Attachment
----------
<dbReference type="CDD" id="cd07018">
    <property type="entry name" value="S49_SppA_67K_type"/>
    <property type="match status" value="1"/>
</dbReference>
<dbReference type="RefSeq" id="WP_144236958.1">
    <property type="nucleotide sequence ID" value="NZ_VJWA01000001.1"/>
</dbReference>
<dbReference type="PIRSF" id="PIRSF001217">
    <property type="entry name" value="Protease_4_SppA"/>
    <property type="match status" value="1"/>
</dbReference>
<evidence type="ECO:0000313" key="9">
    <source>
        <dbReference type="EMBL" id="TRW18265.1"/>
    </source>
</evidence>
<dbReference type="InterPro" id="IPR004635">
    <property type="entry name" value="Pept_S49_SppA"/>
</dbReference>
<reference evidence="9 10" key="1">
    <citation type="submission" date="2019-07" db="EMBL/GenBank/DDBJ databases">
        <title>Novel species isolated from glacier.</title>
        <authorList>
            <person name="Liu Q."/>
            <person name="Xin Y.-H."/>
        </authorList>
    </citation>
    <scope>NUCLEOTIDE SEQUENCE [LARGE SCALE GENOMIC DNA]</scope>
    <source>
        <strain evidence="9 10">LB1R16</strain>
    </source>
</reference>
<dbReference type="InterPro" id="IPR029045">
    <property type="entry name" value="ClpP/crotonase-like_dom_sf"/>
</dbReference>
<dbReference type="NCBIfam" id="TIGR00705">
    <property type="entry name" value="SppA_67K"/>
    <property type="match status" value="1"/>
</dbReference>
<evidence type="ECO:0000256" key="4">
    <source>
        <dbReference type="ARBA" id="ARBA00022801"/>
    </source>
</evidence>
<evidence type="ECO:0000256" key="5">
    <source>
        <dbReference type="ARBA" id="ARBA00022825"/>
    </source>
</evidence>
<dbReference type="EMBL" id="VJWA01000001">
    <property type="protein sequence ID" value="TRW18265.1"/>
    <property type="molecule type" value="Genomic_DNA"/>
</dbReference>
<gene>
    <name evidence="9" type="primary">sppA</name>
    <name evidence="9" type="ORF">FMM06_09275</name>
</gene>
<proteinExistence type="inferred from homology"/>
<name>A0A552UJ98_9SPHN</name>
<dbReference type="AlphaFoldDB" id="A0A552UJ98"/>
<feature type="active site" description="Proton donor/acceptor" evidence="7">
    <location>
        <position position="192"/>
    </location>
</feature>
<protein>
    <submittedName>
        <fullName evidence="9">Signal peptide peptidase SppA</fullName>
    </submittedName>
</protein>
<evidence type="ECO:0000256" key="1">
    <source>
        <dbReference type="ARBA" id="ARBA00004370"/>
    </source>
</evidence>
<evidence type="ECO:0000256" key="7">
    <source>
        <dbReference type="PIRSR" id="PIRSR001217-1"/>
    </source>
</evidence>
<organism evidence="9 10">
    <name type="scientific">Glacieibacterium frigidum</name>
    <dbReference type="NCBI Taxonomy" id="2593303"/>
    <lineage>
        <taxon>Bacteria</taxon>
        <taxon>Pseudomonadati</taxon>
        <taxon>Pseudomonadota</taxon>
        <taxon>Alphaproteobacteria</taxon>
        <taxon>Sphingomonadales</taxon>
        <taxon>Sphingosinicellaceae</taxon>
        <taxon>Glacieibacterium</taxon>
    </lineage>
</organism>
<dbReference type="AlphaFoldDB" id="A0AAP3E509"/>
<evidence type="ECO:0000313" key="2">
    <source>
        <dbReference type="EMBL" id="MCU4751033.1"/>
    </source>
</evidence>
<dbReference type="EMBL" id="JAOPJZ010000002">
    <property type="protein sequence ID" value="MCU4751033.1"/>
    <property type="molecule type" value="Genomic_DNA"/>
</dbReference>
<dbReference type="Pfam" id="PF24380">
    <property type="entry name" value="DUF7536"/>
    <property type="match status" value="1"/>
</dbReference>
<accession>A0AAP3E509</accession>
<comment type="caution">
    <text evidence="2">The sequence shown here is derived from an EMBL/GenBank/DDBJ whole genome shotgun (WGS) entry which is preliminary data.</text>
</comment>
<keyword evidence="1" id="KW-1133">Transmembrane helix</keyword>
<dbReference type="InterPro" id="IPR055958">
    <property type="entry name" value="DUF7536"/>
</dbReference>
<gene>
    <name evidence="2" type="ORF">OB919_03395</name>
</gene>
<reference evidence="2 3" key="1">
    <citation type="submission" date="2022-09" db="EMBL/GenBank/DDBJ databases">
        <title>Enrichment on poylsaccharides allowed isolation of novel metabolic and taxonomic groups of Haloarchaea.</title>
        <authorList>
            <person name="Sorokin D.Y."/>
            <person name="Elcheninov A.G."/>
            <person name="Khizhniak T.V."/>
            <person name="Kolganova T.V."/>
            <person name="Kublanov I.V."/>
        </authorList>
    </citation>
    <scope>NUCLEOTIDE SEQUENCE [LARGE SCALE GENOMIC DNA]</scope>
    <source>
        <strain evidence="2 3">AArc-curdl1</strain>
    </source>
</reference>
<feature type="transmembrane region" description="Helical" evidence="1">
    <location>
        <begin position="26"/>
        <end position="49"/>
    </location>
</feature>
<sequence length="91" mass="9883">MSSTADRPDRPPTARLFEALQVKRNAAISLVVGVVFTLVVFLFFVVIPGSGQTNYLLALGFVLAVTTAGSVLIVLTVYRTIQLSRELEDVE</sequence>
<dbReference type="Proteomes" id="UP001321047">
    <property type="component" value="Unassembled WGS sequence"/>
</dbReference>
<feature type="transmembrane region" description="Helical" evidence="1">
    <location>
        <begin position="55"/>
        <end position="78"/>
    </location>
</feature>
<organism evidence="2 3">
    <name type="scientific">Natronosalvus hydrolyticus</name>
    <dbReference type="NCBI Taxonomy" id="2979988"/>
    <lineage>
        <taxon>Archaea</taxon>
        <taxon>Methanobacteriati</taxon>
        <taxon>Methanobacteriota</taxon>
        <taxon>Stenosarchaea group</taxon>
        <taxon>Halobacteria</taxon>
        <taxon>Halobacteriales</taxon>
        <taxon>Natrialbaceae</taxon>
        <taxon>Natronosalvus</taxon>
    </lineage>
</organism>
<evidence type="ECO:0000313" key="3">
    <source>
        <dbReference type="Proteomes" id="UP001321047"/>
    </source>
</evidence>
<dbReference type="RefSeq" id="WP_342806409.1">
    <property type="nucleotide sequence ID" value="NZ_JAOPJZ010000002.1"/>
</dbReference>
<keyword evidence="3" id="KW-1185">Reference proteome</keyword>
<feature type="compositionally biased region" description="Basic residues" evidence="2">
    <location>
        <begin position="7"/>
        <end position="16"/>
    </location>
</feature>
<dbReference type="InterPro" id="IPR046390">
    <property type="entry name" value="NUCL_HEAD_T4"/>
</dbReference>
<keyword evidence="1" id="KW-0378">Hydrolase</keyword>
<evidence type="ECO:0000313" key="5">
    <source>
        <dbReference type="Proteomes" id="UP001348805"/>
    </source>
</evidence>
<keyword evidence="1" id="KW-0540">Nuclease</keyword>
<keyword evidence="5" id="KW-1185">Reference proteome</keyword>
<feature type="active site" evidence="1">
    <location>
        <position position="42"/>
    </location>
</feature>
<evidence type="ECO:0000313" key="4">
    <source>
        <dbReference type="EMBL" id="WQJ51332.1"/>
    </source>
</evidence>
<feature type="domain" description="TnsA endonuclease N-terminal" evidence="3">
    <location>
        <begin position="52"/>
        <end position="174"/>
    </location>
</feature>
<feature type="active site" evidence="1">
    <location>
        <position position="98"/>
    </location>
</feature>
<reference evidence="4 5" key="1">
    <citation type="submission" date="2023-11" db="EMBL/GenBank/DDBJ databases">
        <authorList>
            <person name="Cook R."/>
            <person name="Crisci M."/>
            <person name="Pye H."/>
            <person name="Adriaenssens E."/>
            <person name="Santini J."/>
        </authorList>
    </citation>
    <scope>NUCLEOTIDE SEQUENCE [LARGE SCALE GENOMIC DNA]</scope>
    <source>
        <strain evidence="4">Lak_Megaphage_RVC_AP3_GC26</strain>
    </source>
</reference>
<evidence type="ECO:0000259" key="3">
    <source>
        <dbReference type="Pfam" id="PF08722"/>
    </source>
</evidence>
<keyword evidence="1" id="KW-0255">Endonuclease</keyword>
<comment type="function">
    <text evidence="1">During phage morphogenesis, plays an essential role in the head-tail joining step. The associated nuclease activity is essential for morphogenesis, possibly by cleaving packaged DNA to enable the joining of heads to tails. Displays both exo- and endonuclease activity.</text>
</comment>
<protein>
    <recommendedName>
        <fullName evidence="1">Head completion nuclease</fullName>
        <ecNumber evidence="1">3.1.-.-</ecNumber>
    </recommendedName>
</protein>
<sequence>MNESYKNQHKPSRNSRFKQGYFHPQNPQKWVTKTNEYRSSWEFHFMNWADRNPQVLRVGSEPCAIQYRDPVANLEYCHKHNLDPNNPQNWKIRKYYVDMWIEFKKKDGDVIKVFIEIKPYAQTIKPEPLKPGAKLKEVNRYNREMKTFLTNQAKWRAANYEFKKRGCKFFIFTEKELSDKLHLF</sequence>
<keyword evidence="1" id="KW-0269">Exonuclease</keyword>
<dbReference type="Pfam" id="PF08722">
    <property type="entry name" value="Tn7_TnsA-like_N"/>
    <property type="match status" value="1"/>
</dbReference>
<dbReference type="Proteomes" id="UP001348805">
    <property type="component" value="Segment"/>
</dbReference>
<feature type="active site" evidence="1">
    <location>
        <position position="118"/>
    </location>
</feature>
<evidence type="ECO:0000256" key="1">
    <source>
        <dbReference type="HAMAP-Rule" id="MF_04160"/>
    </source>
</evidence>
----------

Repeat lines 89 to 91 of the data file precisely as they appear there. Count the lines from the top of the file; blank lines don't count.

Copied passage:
        <taxon>Sphingomonadales</taxon>
        <taxon>Sphingosinicellaceae</taxon>
        <taxon>Glacieibacterium</taxon>